RJ's gone for a live sounding theme for this album and this can be clearly heard on tunes like Since We Last Spoke combining guitar and keyboard riffs with melancholic vocal samples and Exotic Talk on a much harder rock tip with RJ pulling out the rocky drum breaks, featuring plenty of drum fills and crashing cymbals.
Sitting at 2 and a half minutes is the latin influenced 1976 featuring latin jazz style horn arrangements, vocal samples and turntable rewinds and hip hop beats. RJ takes a trip back to classic 60's music on Making Days Longer and if I'm reading the credits correctly, RJ handles the vocals on this laidback piece plodding slowly along with keyboard melodies providing a loungey atmosphere.
The vocals on To All Of You evoke flashbacks to jazz and blues singers of the post-war period but with beats that sit around downtempo funk jazz fusion with an improv guitar solo in the middle, before RJ brings the hip hop back to the album which he is known for with a scratch routine cutting up some "Play That Beat" samples towards the end. Clean Living shows off RJ's funky 80's R&B side - funky bass guitar licks, sleazy wah-wah guitars and a smooth vocal sample laced on top.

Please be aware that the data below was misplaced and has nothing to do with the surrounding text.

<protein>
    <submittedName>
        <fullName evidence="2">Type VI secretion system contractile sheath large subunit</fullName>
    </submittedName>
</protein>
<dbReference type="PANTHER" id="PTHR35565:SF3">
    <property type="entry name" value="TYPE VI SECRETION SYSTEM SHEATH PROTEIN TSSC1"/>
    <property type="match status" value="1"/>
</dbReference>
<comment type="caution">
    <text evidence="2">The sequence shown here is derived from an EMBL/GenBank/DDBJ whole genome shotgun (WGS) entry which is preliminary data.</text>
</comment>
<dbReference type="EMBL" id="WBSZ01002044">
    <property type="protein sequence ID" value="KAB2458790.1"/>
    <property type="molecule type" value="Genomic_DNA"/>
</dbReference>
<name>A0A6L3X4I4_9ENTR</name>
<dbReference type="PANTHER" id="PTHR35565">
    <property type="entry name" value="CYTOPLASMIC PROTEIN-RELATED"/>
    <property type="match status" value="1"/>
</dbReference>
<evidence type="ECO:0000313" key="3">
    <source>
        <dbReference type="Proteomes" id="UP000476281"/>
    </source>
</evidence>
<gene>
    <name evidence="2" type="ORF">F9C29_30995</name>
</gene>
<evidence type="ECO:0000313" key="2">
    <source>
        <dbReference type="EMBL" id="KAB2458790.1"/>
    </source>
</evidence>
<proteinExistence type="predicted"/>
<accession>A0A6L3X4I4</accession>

"Wait a minute, RJ forgot his introduction" and decided to put it towards the end, going back to his sampladelic hip hop roots cutting up 80's funk and disco while scratching up hip hop samples before revisiting the 80's pop-rock theme heard at the beginning on Through The Walls.
Eclecticism has become a big thing for hip hop producers nowadays - instead of rummaging around trying to find used beats (hip hop, funk or jazz), some try to take it a step further by piecing together bits of hard to find records, rare grooves combined with hip hop production methods. What I found from listening to this album was that I made constant comparisons to RJ's earlier album and also DJ Shadow's albums (especially Shadow's Private Press). A few misses here and there but overall a great album that should win RJ a new legion of fans.